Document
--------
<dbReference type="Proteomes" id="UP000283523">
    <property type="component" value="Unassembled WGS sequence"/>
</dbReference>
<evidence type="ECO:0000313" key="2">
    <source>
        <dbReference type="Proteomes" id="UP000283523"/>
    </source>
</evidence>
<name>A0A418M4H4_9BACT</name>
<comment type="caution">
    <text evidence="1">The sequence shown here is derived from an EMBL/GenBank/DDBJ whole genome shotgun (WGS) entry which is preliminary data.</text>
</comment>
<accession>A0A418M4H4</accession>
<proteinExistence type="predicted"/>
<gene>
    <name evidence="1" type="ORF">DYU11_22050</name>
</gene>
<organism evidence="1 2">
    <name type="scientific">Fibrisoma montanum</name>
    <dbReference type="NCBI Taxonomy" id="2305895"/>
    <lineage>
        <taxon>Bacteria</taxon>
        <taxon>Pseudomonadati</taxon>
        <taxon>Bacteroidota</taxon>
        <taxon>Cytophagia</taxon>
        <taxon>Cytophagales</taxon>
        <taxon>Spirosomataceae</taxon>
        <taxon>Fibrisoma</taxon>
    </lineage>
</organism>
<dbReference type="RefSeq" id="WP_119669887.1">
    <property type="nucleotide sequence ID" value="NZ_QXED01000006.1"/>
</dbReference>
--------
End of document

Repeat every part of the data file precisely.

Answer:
<dbReference type="Proteomes" id="UP000283523">
    <property type="component" value="Unassembled WGS sequence"/>
</dbReference>
<evidence type="ECO:0000313" key="2">
    <source>
        <dbReference type="Proteomes" id="UP000283523"/>
    </source>
</evidence>
<name>A0A418M4H4_9BACT</name>
<comment type="caution">
    <text evidence="1">The sequence shown here is derived from an EMBL/GenBank/DDBJ whole genome shotgun (WGS) entry which is preliminary data.</text>
</comment>
<accession>A0A418M4H4</accession>
<proteinExistence type="predicted"/>
<gene>
    <name evidence="1" type="ORF">DYU11_22050</name>
</gene>
<organism evidence="1 2">
    <name type="scientific">Fibrisoma montanum</name>
    <dbReference type="NCBI Taxonomy" id="2305895"/>
    <lineage>
        <taxon>Bacteria</taxon>
        <taxon>Pseudomonadati</taxon>
        <taxon>Bacteroidota</taxon>
        <taxon>Cytophagia</taxon>
        <taxon>Cytophagales</taxon>
        <taxon>Spirosomataceae</taxon>
        <taxon>Fibrisoma</taxon>
    </lineage>
</organism>
<dbReference type="RefSeq" id="WP_119669887.1">
    <property type="nucleotide sequence ID" value="NZ_QXED01000006.1"/>
</dbReference>